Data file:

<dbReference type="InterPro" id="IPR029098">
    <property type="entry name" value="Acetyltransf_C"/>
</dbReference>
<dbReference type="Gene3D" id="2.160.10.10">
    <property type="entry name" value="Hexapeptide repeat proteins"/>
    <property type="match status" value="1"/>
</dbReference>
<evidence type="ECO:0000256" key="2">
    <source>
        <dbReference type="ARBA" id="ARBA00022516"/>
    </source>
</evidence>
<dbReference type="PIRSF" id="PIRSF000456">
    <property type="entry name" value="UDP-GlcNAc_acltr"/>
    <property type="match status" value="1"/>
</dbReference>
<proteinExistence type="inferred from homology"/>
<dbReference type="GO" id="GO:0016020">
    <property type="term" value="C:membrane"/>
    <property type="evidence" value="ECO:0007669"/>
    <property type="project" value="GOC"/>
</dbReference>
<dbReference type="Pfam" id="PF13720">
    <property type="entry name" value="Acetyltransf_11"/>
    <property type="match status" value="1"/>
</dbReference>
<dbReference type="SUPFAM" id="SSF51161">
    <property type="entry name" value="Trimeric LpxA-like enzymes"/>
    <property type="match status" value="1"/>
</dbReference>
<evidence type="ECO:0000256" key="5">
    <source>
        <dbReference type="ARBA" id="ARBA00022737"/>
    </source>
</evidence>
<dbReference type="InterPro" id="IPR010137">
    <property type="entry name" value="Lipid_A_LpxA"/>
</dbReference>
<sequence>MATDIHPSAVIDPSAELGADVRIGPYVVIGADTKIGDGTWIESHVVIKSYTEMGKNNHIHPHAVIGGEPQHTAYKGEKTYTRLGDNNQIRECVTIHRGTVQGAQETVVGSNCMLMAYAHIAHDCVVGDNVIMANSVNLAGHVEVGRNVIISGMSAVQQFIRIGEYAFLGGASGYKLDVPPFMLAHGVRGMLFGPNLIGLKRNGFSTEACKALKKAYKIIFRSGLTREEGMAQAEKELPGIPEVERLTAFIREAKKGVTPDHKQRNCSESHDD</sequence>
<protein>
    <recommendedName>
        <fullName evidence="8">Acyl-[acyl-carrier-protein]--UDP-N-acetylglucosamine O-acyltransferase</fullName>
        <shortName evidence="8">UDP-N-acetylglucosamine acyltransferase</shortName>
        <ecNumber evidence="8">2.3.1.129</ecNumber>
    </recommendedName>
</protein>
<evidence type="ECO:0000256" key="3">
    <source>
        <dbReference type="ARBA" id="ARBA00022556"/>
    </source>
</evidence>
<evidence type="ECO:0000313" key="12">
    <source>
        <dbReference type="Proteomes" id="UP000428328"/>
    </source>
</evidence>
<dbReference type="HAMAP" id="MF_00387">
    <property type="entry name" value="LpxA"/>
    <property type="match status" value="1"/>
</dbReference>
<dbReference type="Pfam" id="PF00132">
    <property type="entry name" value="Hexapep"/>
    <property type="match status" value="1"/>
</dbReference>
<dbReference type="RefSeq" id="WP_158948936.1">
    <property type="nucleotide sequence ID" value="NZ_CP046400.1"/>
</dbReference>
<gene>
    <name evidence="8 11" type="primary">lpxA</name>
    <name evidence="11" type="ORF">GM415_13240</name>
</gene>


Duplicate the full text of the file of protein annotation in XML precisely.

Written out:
<dbReference type="InterPro" id="IPR029098">
    <property type="entry name" value="Acetyltransf_C"/>
</dbReference>
<dbReference type="Gene3D" id="2.160.10.10">
    <property type="entry name" value="Hexapeptide repeat proteins"/>
    <property type="match status" value="1"/>
</dbReference>
<evidence type="ECO:0000256" key="2">
    <source>
        <dbReference type="ARBA" id="ARBA00022516"/>
    </source>
</evidence>
<dbReference type="PIRSF" id="PIRSF000456">
    <property type="entry name" value="UDP-GlcNAc_acltr"/>
    <property type="match status" value="1"/>
</dbReference>
<proteinExistence type="inferred from homology"/>
<dbReference type="GO" id="GO:0016020">
    <property type="term" value="C:membrane"/>
    <property type="evidence" value="ECO:0007669"/>
    <property type="project" value="GOC"/>
</dbReference>
<dbReference type="Pfam" id="PF13720">
    <property type="entry name" value="Acetyltransf_11"/>
    <property type="match status" value="1"/>
</dbReference>
<dbReference type="SUPFAM" id="SSF51161">
    <property type="entry name" value="Trimeric LpxA-like enzymes"/>
    <property type="match status" value="1"/>
</dbReference>
<evidence type="ECO:0000256" key="5">
    <source>
        <dbReference type="ARBA" id="ARBA00022737"/>
    </source>
</evidence>
<dbReference type="InterPro" id="IPR010137">
    <property type="entry name" value="Lipid_A_LpxA"/>
</dbReference>
<sequence>MATDIHPSAVIDPSAELGADVRIGPYVVIGADTKIGDGTWIESHVVIKSYTEMGKNNHIHPHAVIGGEPQHTAYKGEKTYTRLGDNNQIRECVTIHRGTVQGAQETVVGSNCMLMAYAHIAHDCVVGDNVIMANSVNLAGHVEVGRNVIISGMSAVQQFIRIGEYAFLGGASGYKLDVPPFMLAHGVRGMLFGPNLIGLKRNGFSTEACKALKKAYKIIFRSGLTREEGMAQAEKELPGIPEVERLTAFIREAKKGVTPDHKQRNCSESHDD</sequence>
<protein>
    <recommendedName>
        <fullName evidence="8">Acyl-[acyl-carrier-protein]--UDP-N-acetylglucosamine O-acyltransferase</fullName>
        <shortName evidence="8">UDP-N-acetylglucosamine acyltransferase</shortName>
        <ecNumber evidence="8">2.3.1.129</ecNumber>
    </recommendedName>
</protein>
<evidence type="ECO:0000256" key="3">
    <source>
        <dbReference type="ARBA" id="ARBA00022556"/>
    </source>
</evidence>
<evidence type="ECO:0000313" key="12">
    <source>
        <dbReference type="Proteomes" id="UP000428328"/>
    </source>
</evidence>
<dbReference type="HAMAP" id="MF_00387">
    <property type="entry name" value="LpxA"/>
    <property type="match status" value="1"/>
</dbReference>
<dbReference type="Pfam" id="PF00132">
    <property type="entry name" value="Hexapep"/>
    <property type="match status" value="1"/>
</dbReference>
<dbReference type="RefSeq" id="WP_158948936.1">
    <property type="nucleotide sequence ID" value="NZ_CP046400.1"/>
</dbReference>
<gene>
    <name evidence="8 11" type="primary">lpxA</name>
    <name evidence="11" type="ORF">GM415_13240</name>
</gene>